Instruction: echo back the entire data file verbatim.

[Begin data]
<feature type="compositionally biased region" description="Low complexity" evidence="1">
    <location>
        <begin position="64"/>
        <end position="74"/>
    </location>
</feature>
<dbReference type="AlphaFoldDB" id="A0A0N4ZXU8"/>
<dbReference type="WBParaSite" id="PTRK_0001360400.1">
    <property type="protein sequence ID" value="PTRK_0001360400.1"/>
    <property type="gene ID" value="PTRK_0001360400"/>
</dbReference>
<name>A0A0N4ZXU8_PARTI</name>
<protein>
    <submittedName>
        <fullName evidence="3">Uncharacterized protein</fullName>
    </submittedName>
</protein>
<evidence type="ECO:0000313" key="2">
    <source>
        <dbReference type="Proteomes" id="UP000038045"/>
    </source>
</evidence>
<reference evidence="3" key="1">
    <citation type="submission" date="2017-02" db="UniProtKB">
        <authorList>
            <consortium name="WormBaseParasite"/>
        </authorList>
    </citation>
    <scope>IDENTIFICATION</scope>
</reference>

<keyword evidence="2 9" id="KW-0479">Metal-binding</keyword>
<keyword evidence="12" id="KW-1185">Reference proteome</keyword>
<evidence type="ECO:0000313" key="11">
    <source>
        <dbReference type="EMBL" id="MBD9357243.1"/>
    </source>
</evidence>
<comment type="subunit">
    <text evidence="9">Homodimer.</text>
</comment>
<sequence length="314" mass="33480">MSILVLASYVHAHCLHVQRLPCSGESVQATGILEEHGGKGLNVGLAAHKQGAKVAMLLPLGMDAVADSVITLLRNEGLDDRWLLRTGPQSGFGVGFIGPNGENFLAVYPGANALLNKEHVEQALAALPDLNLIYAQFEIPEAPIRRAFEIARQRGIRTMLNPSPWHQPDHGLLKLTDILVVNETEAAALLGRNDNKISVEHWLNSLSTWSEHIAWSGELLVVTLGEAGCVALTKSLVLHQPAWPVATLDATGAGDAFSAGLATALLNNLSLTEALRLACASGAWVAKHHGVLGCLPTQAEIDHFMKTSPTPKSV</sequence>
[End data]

<feature type="compositionally biased region" description="Low complexity" evidence="1">
    <location>
        <begin position="64"/>
        <end position="74"/>
    </location>
</feature>
<dbReference type="AlphaFoldDB" id="A0A0N4ZXU8"/>
<dbReference type="WBParaSite" id="PTRK_0001360400.1">
    <property type="protein sequence ID" value="PTRK_0001360400.1"/>
    <property type="gene ID" value="PTRK_0001360400"/>
</dbReference>
<name>A0A0N4ZXU8_PARTI</name>
<protein>
    <submittedName>
        <fullName evidence="3">Uncharacterized protein</fullName>
    </submittedName>
</protein>
<evidence type="ECO:0000313" key="2">
    <source>
        <dbReference type="Proteomes" id="UP000038045"/>
    </source>
</evidence>
<reference evidence="3" key="1">
    <citation type="submission" date="2017-02" db="UniProtKB">
        <authorList>
            <consortium name="WormBaseParasite"/>
        </authorList>
    </citation>
    <scope>IDENTIFICATION</scope>
</reference>

<keyword evidence="2 9" id="KW-0479">Metal-binding</keyword>
<keyword evidence="12" id="KW-1185">Reference proteome</keyword>
<evidence type="ECO:0000313" key="11">
    <source>
        <dbReference type="EMBL" id="MBD9357243.1"/>
    </source>
</evidence>
<comment type="subunit">
    <text evidence="9">Homodimer.</text>
</comment>
<sequence length="314" mass="33480">MSILVLASYVHAHCLHVQRLPCSGESVQATGILEEHGGKGLNVGLAAHKQGAKVAMLLPLGMDAVADSVITLLRNEGLDDRWLLRTGPQSGFGVGFIGPNGENFLAVYPGANALLNKEHVEQALAALPDLNLIYAQFEIPEAPIRRAFEIARQRGIRTMLNPSPWHQPDHGLLKLTDILVVNETEAAALLGRNDNKISVEHWLNSLSTWSEHIAWSGELLVVTLGEAGCVALTKSLVLHQPAWPVATLDATGAGDAFSAGLATALLNNLSLTEALRLACASGAWVAKHHGVLGCLPTQAEIDHFMKTSPTPKSV</sequence>